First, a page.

views on the issue."
The Appeals Court also rejected this argument on the basis that the:
"... SDHR's determination does not compel the Gifford's to endorse, espouse or promote same-sex marriages, nor does it require them to recite or display any message at all. The Gifford's remain free to express whatever views they may have on the issue of same-sex marriage. The determination simply requires them to abide by the law and offer the same goods and services to same-sex couples that they offer to other couples.
Despite the Gifford's assertion that their direct participation
in same-sex wedding ceremonies would "broadcast to all who pass
by the Farm" their support for same-sex marriage, reasonable observers would not perceive the Gifford's provision of a venue
and services for a same-sex wedding ceremony as an endorsement of same-sex marriage. Like all other owners of public
accommodations who provide services to the general public, the Gifford's must comply with the statutory mandate prohibiting
discrimination against customers on the basis of sexual orientation or any other protected characteristic. Under such circumstances, there is no real likelihood that the Gifford's would be perceived as endorsing the values or lifestyle of the individuals renting their facilities as opposed to merely complying with anti-discrimination laws. We thus conclude that the conduct allegedly compelled is not sufficiently expressive so as to trigger First Amendment protections. 1
Presumably, the owners Liberty Ridge Farm could comply with the state Human Rights Law and marry same-sex couples while making their beliefs about same-sex marriage publicly known. They could post signs on their farm saying that they don't approve of such marriages but are required to allow them to be solemnized on their farm in order to obey the law. They could put similar message in the Marriage and Reception sections of their web site, on their promotional literature, etc. 2
Consequences of the court decision:
The court affirmed the penalties imposed by the State Division of Human Rights (SDHR).
The Appeals Court's decision gave the owners of Liberty Ridge Farm two options: to provide a venue for marriages of both opposite-sex and same-sex couples, or to discontinue hosting of all marriage ceremonies.
The owners of Liberty Ridge Farm may be in a state of conflict if any future same-sex couples ask to rent a marriage venue, because:
- The courts have ordered them to not host marriage ceremonies s by opposite-sex couples while refusing to host those by same-sex couples.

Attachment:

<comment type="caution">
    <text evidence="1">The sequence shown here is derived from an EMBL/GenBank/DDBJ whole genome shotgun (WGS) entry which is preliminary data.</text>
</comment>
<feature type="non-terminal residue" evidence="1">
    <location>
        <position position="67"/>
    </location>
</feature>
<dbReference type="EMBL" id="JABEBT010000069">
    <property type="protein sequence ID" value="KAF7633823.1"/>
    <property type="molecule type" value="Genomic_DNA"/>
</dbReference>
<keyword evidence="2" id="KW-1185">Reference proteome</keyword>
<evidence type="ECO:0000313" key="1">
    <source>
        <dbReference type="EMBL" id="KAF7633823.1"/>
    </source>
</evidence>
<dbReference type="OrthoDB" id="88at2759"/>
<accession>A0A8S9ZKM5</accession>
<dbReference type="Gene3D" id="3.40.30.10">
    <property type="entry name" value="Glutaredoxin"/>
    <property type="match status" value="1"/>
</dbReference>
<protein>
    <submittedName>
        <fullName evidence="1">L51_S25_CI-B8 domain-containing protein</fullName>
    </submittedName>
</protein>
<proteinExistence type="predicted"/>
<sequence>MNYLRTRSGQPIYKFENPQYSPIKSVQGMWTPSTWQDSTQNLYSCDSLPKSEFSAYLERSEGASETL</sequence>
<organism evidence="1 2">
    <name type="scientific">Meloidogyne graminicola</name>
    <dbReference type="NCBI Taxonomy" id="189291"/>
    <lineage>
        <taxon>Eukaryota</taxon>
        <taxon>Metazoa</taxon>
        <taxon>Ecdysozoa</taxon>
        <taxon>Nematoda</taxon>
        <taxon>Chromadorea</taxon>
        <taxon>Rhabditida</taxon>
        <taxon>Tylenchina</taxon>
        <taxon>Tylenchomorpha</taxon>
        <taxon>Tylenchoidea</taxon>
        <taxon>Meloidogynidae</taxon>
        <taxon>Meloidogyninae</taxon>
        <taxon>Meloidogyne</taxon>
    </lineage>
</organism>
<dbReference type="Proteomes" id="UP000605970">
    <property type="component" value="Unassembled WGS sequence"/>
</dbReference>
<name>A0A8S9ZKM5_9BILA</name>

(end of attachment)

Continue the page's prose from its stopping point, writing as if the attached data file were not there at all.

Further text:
- Their interpretation of the Bible seems to imply that a marriage by a same-sex couple is a serious sin. The owners might interpret this as forbidding any association with the solomizing of a marriage by a couple of the same sex.
- The Ethic of Reciprocity-- often called the Golden Rule -- is shared by all major religions in the world. It simply states that we are to treat other people as we would wish other people to treat us.
Therefore, since the McCarthy's wanted to a venue for their marriage, the Golden Rule would seem to imply that that the Gifford's should comply. Yeshua of Nazareth (a.k.a. Jesus Christ) is quoted in three Gospels: Matthew 7:12, Luke 6:31 and Thomas 6 as imposing this ethic on all of his followers. (Only the first two Gospels made it into the biblical canon.)
Apparently, they chose to discontinue all marriage ceremonies on their site, while offering to hold wedding receptions for all couples.
The "Receptions" section of their web site now states:
"Presently, Liberty Ridge Farm does not host [wedding] ceremonies on site. There are a number of beautiful sites within a 2 to 5 minute drive from the farm." 3
The following information source was used to prepare and update the above
essay. The hyperlink is not necessarily still active today. Also, the content of the page on the external web site may have changed since this essay was written.
- Cynthia Gifford et al v. Melisa McCarthy et al., NY Supreme court, Appellate Division, Third judicial Dept., 2016-JAN-14, at: http://decisions.courts.state.ny.us/
- Liberty Ridge Farm's web site is at: http://libertyridgefarmny.com/
- "Receptions," Liberty Ridge Farm, at: http://libertyridgefarmny.com/
How you may have arrived here:
Copyright © 2016 by Ontario Consultants on Religious Tolerance.
First posted: 2016-JAN-21
Latest update: 2016-JAN-22
Author: B.A. Robinson